“You are ninety-three,” I said gently, “Surgery might not be the best option. Perhaps we could get you a prosthesis instead?” 

The reality was that she probably would not survive surgery and if she did, she would not likely live long enough to make the investment worthwhile but saying that in so many words stuck in my throat.

She understood anyway. 

And it made her angry. Maybe not so angry at me as angry at life. And death.

She was NOT interested in a prosthesis, she informed me on no uncertain terms. She wanted her breast back. I completed the referral, worried she might actually find a plastic surgeon who would agree to operate on her.


Maybe life with only one breast was not really worth living for her. I don’t get to decide that, do I? She will be paying for it all herself, it is not like insurance or Medicare or anyone else would cover a single cent of it.

Then, I realized that the referral was about much more than mere vanity. It was her way of saying, “My life is not over yet…”

I wonder what I would be like at ninety-three? Probably not nearly as graceful or beautiful and I bet my clothes won’t match a bit. But chances are I will still care what my breasts look like even if I don’t actually care what they look like.

Aw, Muck


I am stubborn.

Sometimes I do things just to be obstinate. 

I admit it. It’s a thing I do. Sometimes I have to stop and weigh if what I am doing is because I was told I shouldn’t or because I really ought to do it that way. 


Because I can.

I need to feel like I have control. 

My daughter behaves similarly. When I ask her to do something she does not like, all rational thought leaves her body and she burns with a white hot over the top anger that will not be controlled. She very purposefully and very deliberately does the exact opposite of what she was instructed.

Because she, too, craves control.

Case in point: The other day she refused to move or speak for over an hour and a half when her teacher told her how she was supposed to color her Valentine’s packet. She still ignored the instructions and when she was called out on it, she lost it. The principal had to forcibly remove her from the classroom. A parent was required to leave work to intervene.

“But mommy! I wanted to color it rainbow!” Sob. “It was supposed to be RAINBOW!!! It would have been much prettier that way…” More sobbing.



Hell if I know.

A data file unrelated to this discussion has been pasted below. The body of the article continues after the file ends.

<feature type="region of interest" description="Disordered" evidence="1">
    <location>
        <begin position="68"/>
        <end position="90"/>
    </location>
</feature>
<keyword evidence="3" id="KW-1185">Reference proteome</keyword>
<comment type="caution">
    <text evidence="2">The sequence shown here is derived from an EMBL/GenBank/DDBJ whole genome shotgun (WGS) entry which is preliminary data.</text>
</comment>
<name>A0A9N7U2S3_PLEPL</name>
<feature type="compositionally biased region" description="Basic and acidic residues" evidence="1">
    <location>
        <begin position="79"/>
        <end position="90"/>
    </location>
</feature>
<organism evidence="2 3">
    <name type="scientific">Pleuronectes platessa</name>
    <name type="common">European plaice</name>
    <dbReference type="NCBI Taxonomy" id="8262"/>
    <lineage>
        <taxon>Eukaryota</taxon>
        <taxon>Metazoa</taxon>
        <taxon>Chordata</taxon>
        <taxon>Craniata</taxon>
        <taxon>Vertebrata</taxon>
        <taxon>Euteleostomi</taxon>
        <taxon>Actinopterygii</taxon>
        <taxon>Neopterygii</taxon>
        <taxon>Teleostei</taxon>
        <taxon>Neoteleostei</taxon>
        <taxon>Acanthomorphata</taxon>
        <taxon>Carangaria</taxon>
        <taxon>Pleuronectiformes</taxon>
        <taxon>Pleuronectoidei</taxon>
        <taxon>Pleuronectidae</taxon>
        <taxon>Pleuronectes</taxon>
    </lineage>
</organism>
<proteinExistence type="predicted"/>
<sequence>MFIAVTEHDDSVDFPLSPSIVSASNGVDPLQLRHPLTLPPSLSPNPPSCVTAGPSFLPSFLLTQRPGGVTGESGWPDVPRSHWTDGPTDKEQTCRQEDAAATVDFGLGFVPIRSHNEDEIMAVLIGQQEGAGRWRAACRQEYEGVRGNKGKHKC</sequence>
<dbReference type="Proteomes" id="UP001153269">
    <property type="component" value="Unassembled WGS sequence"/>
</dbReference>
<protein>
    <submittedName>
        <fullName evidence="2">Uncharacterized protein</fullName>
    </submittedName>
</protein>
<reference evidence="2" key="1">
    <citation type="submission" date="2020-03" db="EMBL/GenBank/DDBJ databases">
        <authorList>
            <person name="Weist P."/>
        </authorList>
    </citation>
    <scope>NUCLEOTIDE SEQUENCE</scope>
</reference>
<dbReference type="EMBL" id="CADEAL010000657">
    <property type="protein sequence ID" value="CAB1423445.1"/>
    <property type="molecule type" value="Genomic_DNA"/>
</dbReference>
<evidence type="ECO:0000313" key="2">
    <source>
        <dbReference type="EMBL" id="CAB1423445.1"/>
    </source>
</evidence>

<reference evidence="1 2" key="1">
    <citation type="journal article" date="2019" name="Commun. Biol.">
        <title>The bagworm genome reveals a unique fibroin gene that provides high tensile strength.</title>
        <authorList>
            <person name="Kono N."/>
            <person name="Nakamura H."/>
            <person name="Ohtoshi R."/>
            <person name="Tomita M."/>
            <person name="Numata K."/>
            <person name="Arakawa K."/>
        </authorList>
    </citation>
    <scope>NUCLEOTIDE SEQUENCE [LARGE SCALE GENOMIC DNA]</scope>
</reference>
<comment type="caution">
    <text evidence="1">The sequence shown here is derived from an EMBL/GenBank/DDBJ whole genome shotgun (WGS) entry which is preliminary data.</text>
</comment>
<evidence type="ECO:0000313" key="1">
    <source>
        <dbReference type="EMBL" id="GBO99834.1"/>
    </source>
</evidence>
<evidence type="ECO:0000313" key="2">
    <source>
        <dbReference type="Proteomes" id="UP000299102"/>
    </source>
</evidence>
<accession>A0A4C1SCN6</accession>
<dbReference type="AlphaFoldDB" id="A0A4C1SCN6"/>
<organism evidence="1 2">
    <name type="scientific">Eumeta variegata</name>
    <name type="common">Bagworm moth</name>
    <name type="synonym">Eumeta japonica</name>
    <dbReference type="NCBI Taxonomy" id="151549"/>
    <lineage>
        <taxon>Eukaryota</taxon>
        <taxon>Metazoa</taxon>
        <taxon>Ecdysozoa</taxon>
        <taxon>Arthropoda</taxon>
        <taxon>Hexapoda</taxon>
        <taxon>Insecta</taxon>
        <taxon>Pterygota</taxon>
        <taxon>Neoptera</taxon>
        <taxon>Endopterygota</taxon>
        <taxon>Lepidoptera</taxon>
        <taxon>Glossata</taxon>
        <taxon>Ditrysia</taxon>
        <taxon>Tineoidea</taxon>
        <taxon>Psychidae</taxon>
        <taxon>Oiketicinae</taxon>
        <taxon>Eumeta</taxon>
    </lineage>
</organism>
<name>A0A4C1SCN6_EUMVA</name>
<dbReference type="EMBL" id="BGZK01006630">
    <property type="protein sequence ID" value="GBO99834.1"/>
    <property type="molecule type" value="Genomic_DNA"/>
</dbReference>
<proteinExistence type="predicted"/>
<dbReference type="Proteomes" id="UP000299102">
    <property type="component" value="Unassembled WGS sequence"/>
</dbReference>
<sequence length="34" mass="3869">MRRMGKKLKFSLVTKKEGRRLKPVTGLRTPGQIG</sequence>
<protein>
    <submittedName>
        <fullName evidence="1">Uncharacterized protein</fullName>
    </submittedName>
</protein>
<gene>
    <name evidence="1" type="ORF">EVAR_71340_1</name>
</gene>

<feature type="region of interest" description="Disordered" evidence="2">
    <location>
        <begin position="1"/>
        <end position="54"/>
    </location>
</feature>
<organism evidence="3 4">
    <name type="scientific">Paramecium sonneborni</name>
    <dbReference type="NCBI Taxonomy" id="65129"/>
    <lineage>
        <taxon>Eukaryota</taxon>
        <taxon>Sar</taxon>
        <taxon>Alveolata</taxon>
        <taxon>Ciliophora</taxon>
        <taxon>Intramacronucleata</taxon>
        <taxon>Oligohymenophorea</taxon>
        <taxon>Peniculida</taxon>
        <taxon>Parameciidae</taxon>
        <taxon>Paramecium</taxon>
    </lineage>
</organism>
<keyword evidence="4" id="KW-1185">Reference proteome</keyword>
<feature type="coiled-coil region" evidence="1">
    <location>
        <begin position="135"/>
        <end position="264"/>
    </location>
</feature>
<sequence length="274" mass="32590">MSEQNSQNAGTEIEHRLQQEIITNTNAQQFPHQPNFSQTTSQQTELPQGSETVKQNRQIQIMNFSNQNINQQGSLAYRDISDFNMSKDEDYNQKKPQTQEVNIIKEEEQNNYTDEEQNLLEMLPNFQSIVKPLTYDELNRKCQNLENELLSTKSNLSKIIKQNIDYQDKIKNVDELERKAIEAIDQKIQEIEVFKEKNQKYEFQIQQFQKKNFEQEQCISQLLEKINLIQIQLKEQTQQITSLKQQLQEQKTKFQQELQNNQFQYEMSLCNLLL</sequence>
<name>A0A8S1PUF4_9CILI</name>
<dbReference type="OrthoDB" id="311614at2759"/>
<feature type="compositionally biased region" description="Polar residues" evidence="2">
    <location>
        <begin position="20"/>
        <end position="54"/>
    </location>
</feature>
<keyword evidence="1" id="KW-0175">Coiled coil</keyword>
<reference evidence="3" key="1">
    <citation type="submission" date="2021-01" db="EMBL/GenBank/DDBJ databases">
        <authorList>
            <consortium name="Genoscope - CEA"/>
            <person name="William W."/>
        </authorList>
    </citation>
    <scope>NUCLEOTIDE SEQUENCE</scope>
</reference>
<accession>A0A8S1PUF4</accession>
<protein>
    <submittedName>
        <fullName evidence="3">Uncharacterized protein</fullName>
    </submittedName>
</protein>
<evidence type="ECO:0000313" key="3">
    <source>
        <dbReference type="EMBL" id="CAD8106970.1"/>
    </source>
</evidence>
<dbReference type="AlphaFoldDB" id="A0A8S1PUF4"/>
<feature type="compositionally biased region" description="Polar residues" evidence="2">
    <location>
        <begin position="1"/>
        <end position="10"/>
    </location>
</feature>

But I will tell you this: It is terribly frightening to watch your own children struggle with your own issues and realize that maybe you don’t even have it figured out for yourself enough to help them.

*shuffles off to worry about whether or not she made the right decision to forgo computers on extendable arms in her clinic exam rooms…* (At least I didn’t scream about it.)

Jeste┼Ť ca┼éym moim ┼Ťwiatem…


She last visited him at the Vatican the day before he died.

What did she say to him after all of those years? 

What else could she say?

Jeste┼Ť ca┼éym moim ┼Ťwiatem.

Thirty years of friendship, longing, love, bittersweet joy, and sadness. 

With a pope. 

Now a saint.

It doesn’t matter if there was a physical component to their relationship. Sometimes love transcends the physical. It transcends time and distance.


Love is immortality. 

Love is sainthood.

GOD is love.

Doctor Love

Chicago 115

The phone rang. I was off duty as of five minutes ago. Suck it, people! I looked at the caller ID. It was NOT the ER this time. 

I answered it.

“Hey! I got you something special….”

“Really?” I tried to hide the surprise in my voice.

“Yep! You’re gonna love it,” he promised.

I hopped into the car, heart swelling, and fantasized about that gift all of the way over from the hospital. What could it be? Jewelry? An antique of some sort? A rare book? 

He never got me real presents. But it was Valentine’s Day after all and he had been out of town at a specialty conference all week. 

Please let it be something nice!

When I arrived he proudly handed over the gift bag. It was navy blue and it felt heavy.

Not jewelry, then.

I tossed the white tissue paper aside and looked eagerly inside. A breath caught in my chest.

There were dozens of drug rep pens. A viagra tie. One of those squeezy heart shaped stress ball thingies emblazoned with the name of a heart medication. An out of state hospital system sports bottle. AND a flimsy looking vegetable peeler with a tag that made it clear it was some sort of lame marketing gimmick: “Peel back the fog, try our Alzheimer’s medication…”

I looked up to examine his face, searching for a clue as to whether or not this was a joke.

“Do you like it?” he asked, his eyes sparkling hopefully.

Not a joke. Dang.

“Um. How many girlfriends have you had before?”

“Why do you ask?”

“No reason…”

I grabbed the sports bottle and filled it with ice water, took a sip, then told him that I loved it all. 

He beamed. It was then that I understood. Sometimes the smartest men are the most clueless.

But that’s OK. You just have to love them anyway.

“Do you have some carrots? We can try out that veggie peeler…”